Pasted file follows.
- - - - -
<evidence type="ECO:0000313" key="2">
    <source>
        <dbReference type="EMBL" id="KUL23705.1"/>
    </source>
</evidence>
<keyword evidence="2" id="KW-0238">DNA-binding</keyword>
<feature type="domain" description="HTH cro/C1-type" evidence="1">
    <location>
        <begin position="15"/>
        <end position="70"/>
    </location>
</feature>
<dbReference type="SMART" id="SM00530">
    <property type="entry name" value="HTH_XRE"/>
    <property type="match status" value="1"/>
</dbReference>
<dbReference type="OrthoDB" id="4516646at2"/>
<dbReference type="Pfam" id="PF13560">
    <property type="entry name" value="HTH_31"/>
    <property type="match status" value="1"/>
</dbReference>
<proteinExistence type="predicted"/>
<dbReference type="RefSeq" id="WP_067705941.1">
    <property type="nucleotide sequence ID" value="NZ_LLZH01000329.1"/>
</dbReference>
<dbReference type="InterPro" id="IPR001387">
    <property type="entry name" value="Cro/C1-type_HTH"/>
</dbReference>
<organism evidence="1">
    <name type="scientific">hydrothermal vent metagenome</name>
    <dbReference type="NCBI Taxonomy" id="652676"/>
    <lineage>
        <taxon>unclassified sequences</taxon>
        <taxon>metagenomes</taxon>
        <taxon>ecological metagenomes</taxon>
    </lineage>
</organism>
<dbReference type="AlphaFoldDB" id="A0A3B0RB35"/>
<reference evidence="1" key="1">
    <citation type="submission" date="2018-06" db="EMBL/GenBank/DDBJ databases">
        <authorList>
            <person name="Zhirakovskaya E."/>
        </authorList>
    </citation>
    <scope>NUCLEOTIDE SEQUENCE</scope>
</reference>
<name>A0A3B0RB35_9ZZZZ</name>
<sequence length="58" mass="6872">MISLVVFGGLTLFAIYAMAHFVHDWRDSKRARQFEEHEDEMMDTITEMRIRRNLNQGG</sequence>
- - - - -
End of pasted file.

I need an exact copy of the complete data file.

<evidence type="ECO:0000313" key="2">
    <source>
        <dbReference type="EMBL" id="KUL23705.1"/>
    </source>
</evidence>
<keyword evidence="2" id="KW-0238">DNA-binding</keyword>
<feature type="domain" description="HTH cro/C1-type" evidence="1">
    <location>
        <begin position="15"/>
        <end position="70"/>
    </location>
</feature>
<dbReference type="SMART" id="SM00530">
    <property type="entry name" value="HTH_XRE"/>
    <property type="match status" value="1"/>
</dbReference>
<dbReference type="OrthoDB" id="4516646at2"/>
<dbReference type="Pfam" id="PF13560">
    <property type="entry name" value="HTH_31"/>
    <property type="match status" value="1"/>
</dbReference>
<proteinExistence type="predicted"/>
<dbReference type="RefSeq" id="WP_067705941.1">
    <property type="nucleotide sequence ID" value="NZ_LLZH01000329.1"/>
</dbReference>
<dbReference type="InterPro" id="IPR001387">
    <property type="entry name" value="Cro/C1-type_HTH"/>
</dbReference>
<organism evidence="1">
    <name type="scientific">hydrothermal vent metagenome</name>
    <dbReference type="NCBI Taxonomy" id="652676"/>
    <lineage>
        <taxon>unclassified sequences</taxon>
        <taxon>metagenomes</taxon>
        <taxon>ecological metagenomes</taxon>
    </lineage>
</organism>
<dbReference type="AlphaFoldDB" id="A0A3B0RB35"/>
<reference evidence="1" key="1">
    <citation type="submission" date="2018-06" db="EMBL/GenBank/DDBJ databases">
        <authorList>
            <person name="Zhirakovskaya E."/>
        </authorList>
    </citation>
    <scope>NUCLEOTIDE SEQUENCE</scope>
</reference>
<name>A0A3B0RB35_9ZZZZ</name>
<sequence length="58" mass="6872">MISLVVFGGLTLFAIYAMAHFVHDWRDSKRARQFEEHEDEMMDTITEMRIRRNLNQGG</sequence>